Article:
The President's Authority to Fire the SEC Chair -- One Paper Makes a Correction:

After Senator McCain announced that he would fire SEC Chair Chris Cox, many media outlets (wrongly) reported that the President lacks such authority. In fact, the President can remove the Chair of the Commission for cause, and may remove a Commissioner for cause. Nonetheless, the likes of Keith Olbermann mocked Senator McCain's comments, even though McCain was essentially correct (and the NBC News correspondent upon which Olbermann allegedly relied had been told as much by yours truly the same day Olbermann went on the air).

Few media outlets ever corrected their error. Thus it's notable that the LA Times ran the following correction in yesterday's paper.

SEC chairman: Articles in Section A on Sept. 19 and 20 about the financial rescue plan said the president could not fire the chairman of the Securities and Exchange Commission. The statute governing the SEC does not explicitly give the president the authority to fire the commission's members. However, federal courts have held that the president can remove members of independent commissions like the SEC "for cause," including "inefficiency, neglect of duty or malfeasance in office." The president can also demote the chairman of the SEC without removing him or her from the commission.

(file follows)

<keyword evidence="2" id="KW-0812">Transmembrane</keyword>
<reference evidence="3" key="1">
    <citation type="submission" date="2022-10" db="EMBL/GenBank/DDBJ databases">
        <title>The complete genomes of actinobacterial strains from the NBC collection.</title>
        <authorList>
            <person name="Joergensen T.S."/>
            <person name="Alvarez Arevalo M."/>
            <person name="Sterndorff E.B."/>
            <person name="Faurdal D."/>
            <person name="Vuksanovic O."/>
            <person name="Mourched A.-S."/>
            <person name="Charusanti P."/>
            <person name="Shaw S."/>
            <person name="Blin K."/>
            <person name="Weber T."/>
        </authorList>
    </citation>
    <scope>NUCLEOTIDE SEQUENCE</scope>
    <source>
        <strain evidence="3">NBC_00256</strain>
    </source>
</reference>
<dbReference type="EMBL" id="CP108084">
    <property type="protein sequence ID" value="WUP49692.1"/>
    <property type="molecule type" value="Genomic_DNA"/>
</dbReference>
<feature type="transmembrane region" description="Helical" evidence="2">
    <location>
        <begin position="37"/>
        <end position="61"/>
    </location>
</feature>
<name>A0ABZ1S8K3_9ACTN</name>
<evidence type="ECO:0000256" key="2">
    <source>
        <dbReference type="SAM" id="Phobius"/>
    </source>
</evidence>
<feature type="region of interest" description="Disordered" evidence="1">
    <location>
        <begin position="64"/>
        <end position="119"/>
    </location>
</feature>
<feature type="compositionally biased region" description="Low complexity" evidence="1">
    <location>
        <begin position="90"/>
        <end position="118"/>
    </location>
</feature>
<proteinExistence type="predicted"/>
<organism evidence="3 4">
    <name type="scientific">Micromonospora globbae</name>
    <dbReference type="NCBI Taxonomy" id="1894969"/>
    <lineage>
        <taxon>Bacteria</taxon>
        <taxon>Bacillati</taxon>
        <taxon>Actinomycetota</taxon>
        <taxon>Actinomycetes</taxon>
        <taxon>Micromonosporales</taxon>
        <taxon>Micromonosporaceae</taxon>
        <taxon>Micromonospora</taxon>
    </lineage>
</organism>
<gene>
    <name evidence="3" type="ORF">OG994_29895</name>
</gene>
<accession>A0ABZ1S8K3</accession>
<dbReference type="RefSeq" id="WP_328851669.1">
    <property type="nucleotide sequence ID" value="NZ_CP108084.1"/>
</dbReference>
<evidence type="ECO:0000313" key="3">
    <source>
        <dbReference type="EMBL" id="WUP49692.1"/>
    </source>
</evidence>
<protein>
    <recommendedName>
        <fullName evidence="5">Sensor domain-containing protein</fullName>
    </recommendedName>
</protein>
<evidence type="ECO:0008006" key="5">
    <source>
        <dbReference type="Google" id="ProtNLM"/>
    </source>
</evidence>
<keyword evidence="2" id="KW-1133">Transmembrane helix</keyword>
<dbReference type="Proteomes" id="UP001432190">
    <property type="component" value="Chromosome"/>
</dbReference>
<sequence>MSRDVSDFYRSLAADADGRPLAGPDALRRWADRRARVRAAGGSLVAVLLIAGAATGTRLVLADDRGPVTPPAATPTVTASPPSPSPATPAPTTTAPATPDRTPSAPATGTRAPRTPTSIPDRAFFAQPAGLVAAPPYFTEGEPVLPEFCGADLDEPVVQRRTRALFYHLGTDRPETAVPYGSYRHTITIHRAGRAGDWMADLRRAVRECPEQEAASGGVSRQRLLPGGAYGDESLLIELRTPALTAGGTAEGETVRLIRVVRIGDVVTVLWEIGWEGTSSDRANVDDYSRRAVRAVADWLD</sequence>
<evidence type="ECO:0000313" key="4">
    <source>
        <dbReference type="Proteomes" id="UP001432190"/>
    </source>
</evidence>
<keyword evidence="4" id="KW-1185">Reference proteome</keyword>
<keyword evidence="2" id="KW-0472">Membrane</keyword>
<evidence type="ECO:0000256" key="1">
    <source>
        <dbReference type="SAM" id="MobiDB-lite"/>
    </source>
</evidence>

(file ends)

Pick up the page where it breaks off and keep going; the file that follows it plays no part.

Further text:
Thanks to Patterico for the pointer (and hounding the LA Times to issue the correction).

jbn (mail):
Why didn't the media have Sarah Palin explain these technical matters to them?
10.4.2008 10:03pm
Han Solo:
Frankly, I trust Palin's word much more than these talking head airbrain retards in the mainstream media who prove time and time again that they are too lazy to even to do a 5 minute google search to check facts.
10.4.2008 10:32pm
Cornellian (mail):
So is McCain saying just cause exists to fire Chris Cox? Seems a bit of a stretch to me.
10.4.2008 10:58pm
jbn (mail):
Absolutely, her tears cure cancer, too!
10.4.2008 10:58pm
Roger Schlafly (www):
Yes, McCain would be firing Cox for cause. Why else?
10.4.2008 11:12pm
Bill Poser (mail) (www):
It looks to me like the folks who think that McCain does not have the power to fire Cox are not as ignorant as you suggest. They are aware of cases such as Humphrey's Executor and Wiener. The key issue seems to be what constitutes "cause". On their interpretation, McCain is proposing to fire Cox out disagreement on policy or out of pique, which does not constitute cause. Those defending McCain seem to assume that Cox has neglected his office, been inefficient,or engaged in actual malfeasance. Is there really a case for that? I'm not at all happy with how this situation developed, but it sure looks to me like a policy dispute, not negligence on the part of the SEC.
10.4.2008 11:22pm
The New York Times asks: How could Mr. Cox have been so wrong?:
“We have a good deal of comfort about the capital cushions at these firms at the moment.” — Christopher Cox, chairman of the Securities and Exchange Commission, March 11, 2008.

As rumors swirled that Bear Stearns faced imminent collapse in early March, Christopher Cox was told by his staff that Bear Stearns had $17 billion in cash and other assets — more than enough to weather the storm.

Drained of most of its cash three days later, Bear Stearns....

Is this enough “for cause”?